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Marriage Poverty - Massachusetts


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Marriage Poverty - Massachusetts

  1. 1. Marriage: Massachusetts’s No. 1 Weapon Against Childhood PovertyHow the Collapse of Marriage Hurts Children and Three Steps to Reverse the Damage A Heritage Foundation Book of Charts • 2012 Richard and Helen DeVos Center for Religion and Civil Society
  2. 2. Growth of Out-of-Wedlock Childbearing in Massachusetts, 1979–2010 In 2010, a record 34.7 percent PERCENTAGE OF CHILDREN BORN OUT OF WEDLOCKof children in Massachusetts wereborn outside marriage. By con- 50%trast, in 1979, 15 percent of chil-dren in the state were born outsidemarriage. The non-marital birth 40.8%rate in the state has risen dramati- 40%cally over the last three decades. 34.7% 30%Note: Massachusetts is unusual in thatit has no data on non-marital births Nationalbefore 1979. However, all states that Massachusettsdo have data for the earlier period 20%show rates which parallel the nationaltrend displayed in the chart. In thesestates, the non-marital birth ratesremained low until the onset of thefederal War on Poverty in the mid- 10%1960s, and then began to rise steadily.The Massachusetts unwed birth ratebefore 1979 very likely parallels theoverall national trend. 0%Sources: U.S. Government, U.S. CensusBureau, and National Center for Health 1930 1940 1950 1960 1970 1980 1990 2000 2010Statistics. Chart 1 • Marriage and Poverty in Massachusetts
  3. 3. In Massachusetts, Marriage Drops the Probability of Child Povertyby 90 Percent The rapid rise in out-of-wedlock PERCENTAGE OF FAMILIES WITH CHILDREN THAT ARE POORchildbearing is a major cause of 35%high levels of child poverty in 31.9%Massachusetts. 30% Some 31.9 percent of singlemothers with children are poorcompared to 3.1 percent of mar- 25%ried couples with children. Single-parent families with 20%children are ten times more likelyto be poor than families in whichthe parents are married. 15% The higher poverty rate amongsingle-mother families is due both 10%to the lower education levels ofthe mothers and the lower income 5%due to the absence of the father. 3.1% 0% Single-Parent, Married,Two-ParentSource: U.S. Census Bureau, American Female-Headed FamiliesCommunity Survey, 2007–2009 data. Families Chart 2 • Marriage and Poverty in Massachusetts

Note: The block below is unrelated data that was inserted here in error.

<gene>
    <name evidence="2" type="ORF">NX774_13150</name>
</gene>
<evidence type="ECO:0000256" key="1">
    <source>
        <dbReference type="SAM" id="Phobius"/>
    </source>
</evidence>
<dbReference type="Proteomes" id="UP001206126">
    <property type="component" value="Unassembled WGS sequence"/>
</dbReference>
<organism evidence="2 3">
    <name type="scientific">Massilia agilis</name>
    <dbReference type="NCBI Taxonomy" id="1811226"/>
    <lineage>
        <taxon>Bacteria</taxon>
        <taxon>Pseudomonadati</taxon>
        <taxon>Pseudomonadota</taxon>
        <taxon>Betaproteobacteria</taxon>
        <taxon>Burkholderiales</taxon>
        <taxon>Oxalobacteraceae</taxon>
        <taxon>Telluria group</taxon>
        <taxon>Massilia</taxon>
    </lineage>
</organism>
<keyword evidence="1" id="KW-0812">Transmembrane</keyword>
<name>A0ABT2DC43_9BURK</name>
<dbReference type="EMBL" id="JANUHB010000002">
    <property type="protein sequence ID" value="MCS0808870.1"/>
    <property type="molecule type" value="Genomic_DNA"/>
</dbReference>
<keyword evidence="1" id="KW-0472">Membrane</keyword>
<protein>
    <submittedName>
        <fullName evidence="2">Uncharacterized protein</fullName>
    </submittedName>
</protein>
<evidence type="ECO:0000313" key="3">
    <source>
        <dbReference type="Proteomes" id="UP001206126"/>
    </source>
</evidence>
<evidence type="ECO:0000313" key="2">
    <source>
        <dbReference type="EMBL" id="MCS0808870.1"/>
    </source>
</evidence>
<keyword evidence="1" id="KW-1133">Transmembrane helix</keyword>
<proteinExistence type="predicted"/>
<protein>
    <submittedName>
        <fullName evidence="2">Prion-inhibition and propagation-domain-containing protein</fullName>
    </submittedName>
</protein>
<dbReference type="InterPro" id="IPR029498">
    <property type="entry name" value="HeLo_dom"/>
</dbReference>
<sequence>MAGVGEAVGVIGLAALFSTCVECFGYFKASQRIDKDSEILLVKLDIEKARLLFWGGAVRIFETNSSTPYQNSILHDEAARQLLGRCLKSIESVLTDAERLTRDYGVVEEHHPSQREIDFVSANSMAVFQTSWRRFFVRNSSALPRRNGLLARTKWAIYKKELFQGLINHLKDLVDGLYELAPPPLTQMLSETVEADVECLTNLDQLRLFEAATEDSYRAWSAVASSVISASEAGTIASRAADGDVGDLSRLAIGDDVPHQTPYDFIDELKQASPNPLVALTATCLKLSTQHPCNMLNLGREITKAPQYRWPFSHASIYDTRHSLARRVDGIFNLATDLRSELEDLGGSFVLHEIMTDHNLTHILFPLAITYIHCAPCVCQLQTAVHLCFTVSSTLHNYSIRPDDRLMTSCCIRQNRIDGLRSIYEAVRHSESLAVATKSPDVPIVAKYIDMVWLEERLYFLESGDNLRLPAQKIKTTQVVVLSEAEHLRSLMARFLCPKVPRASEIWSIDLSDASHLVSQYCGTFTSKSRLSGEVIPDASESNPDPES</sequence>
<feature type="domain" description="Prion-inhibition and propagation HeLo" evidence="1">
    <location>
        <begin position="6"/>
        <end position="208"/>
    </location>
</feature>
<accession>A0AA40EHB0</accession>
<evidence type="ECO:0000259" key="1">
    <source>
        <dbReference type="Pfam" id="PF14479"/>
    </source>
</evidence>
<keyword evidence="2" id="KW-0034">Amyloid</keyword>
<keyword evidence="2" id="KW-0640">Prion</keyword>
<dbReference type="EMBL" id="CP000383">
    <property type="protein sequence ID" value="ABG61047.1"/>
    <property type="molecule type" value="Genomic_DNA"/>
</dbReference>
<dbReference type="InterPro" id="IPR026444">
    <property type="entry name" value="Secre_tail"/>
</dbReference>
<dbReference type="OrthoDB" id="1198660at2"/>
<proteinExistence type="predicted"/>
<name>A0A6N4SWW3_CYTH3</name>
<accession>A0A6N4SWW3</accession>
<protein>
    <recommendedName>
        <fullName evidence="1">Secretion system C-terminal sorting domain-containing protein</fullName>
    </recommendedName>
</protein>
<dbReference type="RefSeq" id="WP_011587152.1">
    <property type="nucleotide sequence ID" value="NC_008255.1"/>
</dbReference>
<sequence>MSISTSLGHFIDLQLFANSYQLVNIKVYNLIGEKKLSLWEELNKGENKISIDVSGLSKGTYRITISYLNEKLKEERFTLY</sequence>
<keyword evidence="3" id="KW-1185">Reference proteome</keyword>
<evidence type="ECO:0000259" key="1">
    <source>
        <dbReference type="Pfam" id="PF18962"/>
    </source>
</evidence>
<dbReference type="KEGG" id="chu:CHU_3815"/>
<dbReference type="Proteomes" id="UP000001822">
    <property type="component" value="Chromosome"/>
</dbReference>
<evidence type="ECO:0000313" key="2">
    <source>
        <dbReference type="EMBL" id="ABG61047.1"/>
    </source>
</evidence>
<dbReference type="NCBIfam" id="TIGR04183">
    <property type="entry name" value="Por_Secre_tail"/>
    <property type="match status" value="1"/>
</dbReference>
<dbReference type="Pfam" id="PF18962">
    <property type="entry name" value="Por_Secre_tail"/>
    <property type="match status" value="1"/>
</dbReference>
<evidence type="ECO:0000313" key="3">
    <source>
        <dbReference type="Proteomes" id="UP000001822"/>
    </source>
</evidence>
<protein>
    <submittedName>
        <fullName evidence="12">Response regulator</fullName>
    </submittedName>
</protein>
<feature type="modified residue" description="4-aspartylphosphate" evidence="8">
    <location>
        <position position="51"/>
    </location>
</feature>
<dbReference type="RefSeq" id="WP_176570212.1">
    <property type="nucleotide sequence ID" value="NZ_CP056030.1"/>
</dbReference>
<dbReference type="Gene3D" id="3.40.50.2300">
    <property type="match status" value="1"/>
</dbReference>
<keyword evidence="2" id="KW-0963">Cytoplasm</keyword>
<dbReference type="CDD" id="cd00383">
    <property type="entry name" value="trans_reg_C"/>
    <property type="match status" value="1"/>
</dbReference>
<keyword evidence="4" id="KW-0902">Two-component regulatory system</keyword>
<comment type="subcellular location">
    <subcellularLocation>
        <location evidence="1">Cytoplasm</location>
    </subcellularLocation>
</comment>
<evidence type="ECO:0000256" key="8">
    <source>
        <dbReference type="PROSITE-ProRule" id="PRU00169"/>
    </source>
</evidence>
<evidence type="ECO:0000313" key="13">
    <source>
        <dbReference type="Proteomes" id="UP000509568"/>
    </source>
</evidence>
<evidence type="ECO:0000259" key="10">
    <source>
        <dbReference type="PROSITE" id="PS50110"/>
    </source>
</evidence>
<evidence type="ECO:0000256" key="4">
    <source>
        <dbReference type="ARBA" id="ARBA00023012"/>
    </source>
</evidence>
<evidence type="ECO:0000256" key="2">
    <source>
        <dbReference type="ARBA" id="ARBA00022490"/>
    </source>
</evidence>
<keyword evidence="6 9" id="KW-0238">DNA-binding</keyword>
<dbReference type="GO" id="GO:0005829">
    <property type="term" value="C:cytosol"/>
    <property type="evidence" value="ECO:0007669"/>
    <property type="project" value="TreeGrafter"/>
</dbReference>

4. 4. In Massachusetts, Three in Ten Families with Children Are Not Married Overall, married couples headabout seven in ten families withchildren in Massachusetts. Threein ten are single-parent families. Unmarried Families 30.9% Married Families 69.1%Source: U.S. Census Bureau, AmericanCommunity Survey, 2007–2009 data. Chart 3 • Marriage and Poverty in Massachusetts
  5. 5. In Massachusetts, 81 Percent of Poor Families with ChildrenAre Not Married Among poor families withchildren in Massachusetts, eight inten are not married. By contrast,only 19.4 percent of poor families Marriedwith children are headed by Familiesmarried couples. 19.4% Unmarried Families 80.6%Source: U.S. Census Bureau, AmericanCommunity Survey, 2007–2009 data. Chart 4 • Marriage and Poverty in Massachusetts
  6. 6. In Massachusetts, Few Unwed Births Occur to Teenagers Out-of-wedlock births are often PERCENTAGE OF OUT-OF-WEDLOCK BIRTHSconfused erroneously with teen BY AGE OF MOTHERbirths, but only 5.2 percent ofout-of-wedlock births in Massa- Under Age 18:chusetts occur to girls under age 5.2%18. By contrast, some 72 percent ofout-of-wedlock births occur to Age Age 18–19:young adult women between the 30–54:ages of 18 and 29. 11.3% 23.1% Age Age 20–24: 25–29: 34.8% 25.6%Note: Figures have been rounded.Source: U.S. Department of Health andHuman Services, Centers for DiseaseControl and Prevention, 2008 NHSdata. Chart 5 • Marriage and Poverty in Massachusetts